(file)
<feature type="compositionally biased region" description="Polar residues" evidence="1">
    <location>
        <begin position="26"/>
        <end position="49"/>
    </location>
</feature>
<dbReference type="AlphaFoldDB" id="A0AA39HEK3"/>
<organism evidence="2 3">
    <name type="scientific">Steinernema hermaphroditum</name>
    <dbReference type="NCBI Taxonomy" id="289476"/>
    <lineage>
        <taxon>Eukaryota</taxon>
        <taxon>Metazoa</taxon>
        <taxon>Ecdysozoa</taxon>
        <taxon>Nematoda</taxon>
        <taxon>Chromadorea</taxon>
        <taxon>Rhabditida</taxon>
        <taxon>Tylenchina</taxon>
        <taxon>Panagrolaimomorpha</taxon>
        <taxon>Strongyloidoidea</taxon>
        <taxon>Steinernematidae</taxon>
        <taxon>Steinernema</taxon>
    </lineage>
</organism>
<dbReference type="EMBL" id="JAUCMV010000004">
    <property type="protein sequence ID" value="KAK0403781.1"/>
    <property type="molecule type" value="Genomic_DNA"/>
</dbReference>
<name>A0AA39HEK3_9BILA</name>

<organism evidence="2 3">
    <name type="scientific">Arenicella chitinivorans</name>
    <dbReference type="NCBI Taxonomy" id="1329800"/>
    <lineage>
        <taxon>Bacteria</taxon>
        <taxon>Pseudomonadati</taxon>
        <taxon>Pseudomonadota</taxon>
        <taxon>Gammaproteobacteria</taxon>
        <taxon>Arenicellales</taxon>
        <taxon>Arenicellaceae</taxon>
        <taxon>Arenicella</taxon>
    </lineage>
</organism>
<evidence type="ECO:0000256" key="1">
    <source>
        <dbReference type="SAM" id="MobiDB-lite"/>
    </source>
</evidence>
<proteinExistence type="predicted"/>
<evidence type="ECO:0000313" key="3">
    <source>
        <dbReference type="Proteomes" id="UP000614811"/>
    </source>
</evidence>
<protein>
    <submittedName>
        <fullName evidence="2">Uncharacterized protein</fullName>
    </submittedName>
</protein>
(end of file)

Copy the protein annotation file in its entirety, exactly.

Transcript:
<feature type="compositionally biased region" description="Polar residues" evidence="1">
    <location>
        <begin position="26"/>
        <end position="49"/>
    </location>
</feature>
<dbReference type="AlphaFoldDB" id="A0AA39HEK3"/>
<organism evidence="2 3">
    <name type="scientific">Steinernema hermaphroditum</name>
    <dbReference type="NCBI Taxonomy" id="289476"/>
    <lineage>
        <taxon>Eukaryota</taxon>
        <taxon>Metazoa</taxon>
        <taxon>Ecdysozoa</taxon>
        <taxon>Nematoda</taxon>
        <taxon>Chromadorea</taxon>
        <taxon>Rhabditida</taxon>
        <taxon>Tylenchina</taxon>
        <taxon>Panagrolaimomorpha</taxon>
        <taxon>Strongyloidoidea</taxon>
        <taxon>Steinernematidae</taxon>
        <taxon>Steinernema</taxon>
    </lineage>
</organism>
<dbReference type="EMBL" id="JAUCMV010000004">
    <property type="protein sequence ID" value="KAK0403781.1"/>
    <property type="molecule type" value="Genomic_DNA"/>
</dbReference>
<name>A0AA39HEK3_9BILA</name>

<organism evidence="2 3">
    <name type="scientific">Arenicella chitinivorans</name>
    <dbReference type="NCBI Taxonomy" id="1329800"/>
    <lineage>
        <taxon>Bacteria</taxon>
        <taxon>Pseudomonadati</taxon>
        <taxon>Pseudomonadota</taxon>
        <taxon>Gammaproteobacteria</taxon>
        <taxon>Arenicellales</taxon>
        <taxon>Arenicellaceae</taxon>
        <taxon>Arenicella</taxon>
    </lineage>
</organism>
<evidence type="ECO:0000256" key="1">
    <source>
        <dbReference type="SAM" id="MobiDB-lite"/>
    </source>
</evidence>
<proteinExistence type="predicted"/>
<evidence type="ECO:0000313" key="3">
    <source>
        <dbReference type="Proteomes" id="UP000614811"/>
    </source>
</evidence>
<protein>
    <submittedName>
        <fullName evidence="2">Uncharacterized protein</fullName>
    </submittedName>
</protein>